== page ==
Texas Tech School of Veterinary Medicine is AAVMC’s Newest Member; Universities of West Indies, Sarajevo Join as Collaborative members.

Jeff Douglas or Jeanne Johnson
Phone: 202/371-9195, x144
Email: jdouglas@aavmc.org or jjohnson@aavmc.org

WASHINGTON, D.C., January 15, 2021 — The American Association of Veterinary Medical Colleges (AAVMC) has welcomed one new member from the United States and two new Collaborative international institutions.

The new Texas Tech School of Veterinary Medicine has received a Letter of Reasonable Assurance (LRA) from the COE and become the AAVMC’s newest member.

The Texas Tech school plans to focus on meeting the veterinary service and educational needs of rural and regional communities across Texas. The school will begin with an inaugural class of approximately 60 students in fall 2021. 

Texas Tech initiated plans to develop a veterinary medical educational program decades ago, in 1971. Following years of effort, the initiative gained momentum and support and was formally announced in 2015. A combination of state and private support was developed to support its creation.

Accredited members enjoy the full complement of member privileges and advantages, including the ability to vote in the AAVMC Assembly and serve in organizational leadership positions.

The University of the West Indies School of Veterinary Medicine in Trinidad and Tobago and the University of Sarajevo Faculty of Veterinary Medicine have joined the AAVMC as Collaborative Members.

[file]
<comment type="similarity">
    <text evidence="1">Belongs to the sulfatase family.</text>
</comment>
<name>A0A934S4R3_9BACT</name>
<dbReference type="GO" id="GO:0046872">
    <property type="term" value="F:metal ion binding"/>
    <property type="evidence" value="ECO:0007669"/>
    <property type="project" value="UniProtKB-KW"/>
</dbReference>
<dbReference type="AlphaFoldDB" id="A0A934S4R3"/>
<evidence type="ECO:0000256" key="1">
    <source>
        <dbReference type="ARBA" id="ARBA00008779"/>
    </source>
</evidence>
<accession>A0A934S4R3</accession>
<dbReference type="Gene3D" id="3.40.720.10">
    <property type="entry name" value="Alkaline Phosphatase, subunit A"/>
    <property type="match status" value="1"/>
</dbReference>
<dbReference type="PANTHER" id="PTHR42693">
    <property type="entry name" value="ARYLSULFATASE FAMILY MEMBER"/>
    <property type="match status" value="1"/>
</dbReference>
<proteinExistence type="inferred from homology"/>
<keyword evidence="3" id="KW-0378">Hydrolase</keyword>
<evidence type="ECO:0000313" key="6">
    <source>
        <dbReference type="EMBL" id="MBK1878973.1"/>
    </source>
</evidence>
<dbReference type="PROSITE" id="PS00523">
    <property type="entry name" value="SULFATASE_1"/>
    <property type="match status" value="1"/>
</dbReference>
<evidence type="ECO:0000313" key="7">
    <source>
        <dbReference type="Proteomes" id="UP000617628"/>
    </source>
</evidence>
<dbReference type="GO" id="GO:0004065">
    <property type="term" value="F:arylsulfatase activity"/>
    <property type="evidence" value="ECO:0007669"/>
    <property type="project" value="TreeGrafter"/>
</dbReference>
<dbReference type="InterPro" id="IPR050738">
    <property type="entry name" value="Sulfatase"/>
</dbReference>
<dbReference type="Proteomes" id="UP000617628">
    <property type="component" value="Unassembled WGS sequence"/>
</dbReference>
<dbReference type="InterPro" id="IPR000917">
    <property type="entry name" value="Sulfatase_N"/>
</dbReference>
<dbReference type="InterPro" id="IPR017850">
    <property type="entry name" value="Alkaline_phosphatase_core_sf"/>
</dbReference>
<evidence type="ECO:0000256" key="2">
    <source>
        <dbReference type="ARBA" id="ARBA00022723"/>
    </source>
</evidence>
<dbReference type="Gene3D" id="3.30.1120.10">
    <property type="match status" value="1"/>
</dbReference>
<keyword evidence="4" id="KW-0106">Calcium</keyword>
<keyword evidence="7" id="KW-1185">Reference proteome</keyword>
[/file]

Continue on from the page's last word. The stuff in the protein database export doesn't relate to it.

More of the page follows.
The UWI-SVM is the only institution in the English-speaking Caribbean offering a complete DVM program on a single campus, according to information published on their website. The school is aligned with the “One Medicine” concept and offers special opportunities in tropical veterinary medicine.

The 62-year old University of Sarajevo Faculty of Veterinary Medicine institution bases its teaching activities on the continuous development of its scientific capacities and commitment to internationalization, seeks to improve the health and welfare of humans and animals, and the development of the Bosnia-Herzegovina economy.

Collaborative membership in the AAVMC is available to colleges and schools of veterinary medicine outside of the United States and Canada who are recognized by their governments but do not have plans to seek accreditation from the Council on Education (COE).

Collaborative members may attend meetings, receive a subscription to the Journal of Veterinary Medical Education (JVME) and have access to AAVMC staff expertise, but they are not eligible to vote in the Assembly.


The member institutions of the American Association of Veterinary Medical Colleges (AAVMC) promote and protect the health and wellbeing of people, animals and the environment by advancing the profession of veterinary medicine and preparing new generations of veterinarians to meet the evolving needs of a changing world. Founded in 1966, the AAVMC represents more than 40,000 faculty, staff and students across the global academic veterinary medical community. Our member institutions include veterinary medical colleges and schools in the United States, Canada, Mexico, the Caribbean, the United Kingdom, Europe, Asia, Australia, and New Zealand as well as departments of veterinary science and departments of comparative medicine in the U.S.

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